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Posts Tagged ‘anna knight’

The following is the latest online review of my recent book, The Long Shadow of the Civil War: Southern Dissent and Its Legacies. I especially appreciate the careful and thorough analysis provided by Laura Hepp Bradshaw, a PhD candidate at Carnegie Mellon University in Pittsburgh.

http://www.civilwarmonitor.com/book-shelf/bynum-the-long-shadow-of-the-civil-war-2010

Vikki Bynum

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Another Knight descendent has weighed in on the identities of the two women portrayed in my earlier post,   “Who are These Women.” Dorothy Knight Marsh identifies the woman on the left in that photo as Anna Knight, born 1874, the daughter of George Ann and, possibly, Newt Knight. Dorothy, then, agrees with Yvonne Bivins, who speculates further that the lighter-skinned woman on the right is Candace Smith Knight, also born 1874, the daughter of Lucy Ainsworth Smith and the wife of Anna’s brother, John Howard Knight. It does make sense that sisters-in-law who were the same age would pose together for a photograph. Let’s look at that photo again:

Is this Anna Knight and Candace Smith Knight, sisters-in-law?

Is this Anna Knight and Candace Smith Knight, sisters-in-law?

Now let’s look at the picture below of Yvonne’s  mother, Mary Ann Dodds. Mary Ann was Candace’s niece. Both women were descended from Lucy Ainsworth Smith, and all three, Yvonne tells me, were tiny women, under 100 lbs, who were known to greatly resemble one another. Readers can judge for themselves Mary Ann’s resemblence to the woman on the right, above:

Mary Ann Dodds, niece of Candace Smith Knight

Mary Ann Dodds, niece of Candace Smith Knight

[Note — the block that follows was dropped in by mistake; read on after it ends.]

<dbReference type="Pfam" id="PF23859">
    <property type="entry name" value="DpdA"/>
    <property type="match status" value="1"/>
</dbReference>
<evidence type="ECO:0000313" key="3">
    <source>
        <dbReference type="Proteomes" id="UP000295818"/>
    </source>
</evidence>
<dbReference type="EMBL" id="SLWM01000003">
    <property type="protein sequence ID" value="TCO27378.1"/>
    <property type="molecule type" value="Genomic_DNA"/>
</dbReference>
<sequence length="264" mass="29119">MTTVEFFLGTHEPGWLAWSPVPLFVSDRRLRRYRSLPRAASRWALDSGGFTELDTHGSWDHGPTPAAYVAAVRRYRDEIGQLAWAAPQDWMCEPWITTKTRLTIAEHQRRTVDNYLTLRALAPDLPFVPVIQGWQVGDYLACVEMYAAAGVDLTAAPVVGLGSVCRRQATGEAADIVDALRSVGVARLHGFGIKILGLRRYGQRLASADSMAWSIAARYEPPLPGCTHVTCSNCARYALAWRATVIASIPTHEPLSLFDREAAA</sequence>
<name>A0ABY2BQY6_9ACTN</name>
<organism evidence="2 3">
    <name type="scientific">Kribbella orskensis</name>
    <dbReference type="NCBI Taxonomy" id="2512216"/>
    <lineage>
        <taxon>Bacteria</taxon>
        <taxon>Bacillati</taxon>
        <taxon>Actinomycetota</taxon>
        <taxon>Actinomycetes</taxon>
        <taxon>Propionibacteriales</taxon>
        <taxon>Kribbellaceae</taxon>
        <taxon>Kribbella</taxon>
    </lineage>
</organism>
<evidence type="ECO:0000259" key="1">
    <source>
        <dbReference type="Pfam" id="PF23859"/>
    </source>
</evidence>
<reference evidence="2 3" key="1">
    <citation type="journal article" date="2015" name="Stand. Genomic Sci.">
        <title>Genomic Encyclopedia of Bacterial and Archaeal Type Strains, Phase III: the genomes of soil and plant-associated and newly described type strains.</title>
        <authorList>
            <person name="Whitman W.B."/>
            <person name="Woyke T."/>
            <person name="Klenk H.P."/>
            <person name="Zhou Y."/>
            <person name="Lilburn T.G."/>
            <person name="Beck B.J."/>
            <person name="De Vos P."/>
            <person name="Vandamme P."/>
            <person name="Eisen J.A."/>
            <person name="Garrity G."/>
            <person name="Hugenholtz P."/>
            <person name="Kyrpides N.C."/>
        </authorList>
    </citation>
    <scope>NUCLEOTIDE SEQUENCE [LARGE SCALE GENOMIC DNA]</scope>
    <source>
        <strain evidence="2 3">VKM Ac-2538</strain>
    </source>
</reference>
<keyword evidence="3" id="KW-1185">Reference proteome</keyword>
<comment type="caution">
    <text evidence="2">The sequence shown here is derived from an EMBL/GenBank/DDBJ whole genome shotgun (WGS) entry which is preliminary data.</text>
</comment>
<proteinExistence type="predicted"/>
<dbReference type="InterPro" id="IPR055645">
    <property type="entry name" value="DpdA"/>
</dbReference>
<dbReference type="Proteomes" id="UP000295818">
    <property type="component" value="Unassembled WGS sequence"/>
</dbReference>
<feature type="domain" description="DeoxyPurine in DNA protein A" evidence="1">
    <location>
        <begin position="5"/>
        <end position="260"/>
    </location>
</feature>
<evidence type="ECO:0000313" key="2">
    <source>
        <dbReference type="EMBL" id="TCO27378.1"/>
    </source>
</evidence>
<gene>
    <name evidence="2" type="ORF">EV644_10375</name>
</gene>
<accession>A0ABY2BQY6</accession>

Below is an actual photo (unfortunately very faded) of Candace with her husband, John Howard Knight, and their family.

John Howard Knight family. Candace Knight is on the right, in back row. Collection of Yvonne Bivins.

John Howard Knight family. Candace Knight is on the right, in back row. Collection of Yvonne Bivins.

 

So, what do you think? Look forward to more observations and perhaps even confirmations!

Vikki Bynum

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Newt Knight’s political career was short-circuited by his open embrace of his mixed-race descendants. The essay, “Negotiating Boundaries of Race and Gender in Jim Crow Mississippi,” which will appear as chapter six in The Long Shadow of the Civil War, explores the legacy of that decision.

This essay extends the Knight saga well into the twentieth century by focusing on several Knight women, but especially the sisters, Anna, Gracie, and Lessie, who personified the struggles and triumphs of being female as well as multiracial in the segregated South. The centerpiece of the essay is Anna Knight, who carved out a remarkable international career as a teacher and a Seventh-Day Adventist missionary who spent many years in India.

 Anna’s steely determination shaped the course of many of her kinfolks’ lives as well as her own. In 1898, she established an Adventist-sponsored school and two Sunday schools in the Knight community. Under her tutelage, many of her relatives gained educations and converted to Seventh-Day Adventism.

While education and religious faith were important tools for combating racial prejudice and segregation, other Knights, including Anna’s sister, Lessie, opted instead to identify with their European or Native-American heritage, and to ignore or deny African ancestry. Under segregationist terms, they were “passing,” but under their own terms, they were choosing the ancestry that fit their self-image and afforded them the same opportunities for self-fulfillment that “white” Americans enjoyed.

 

 

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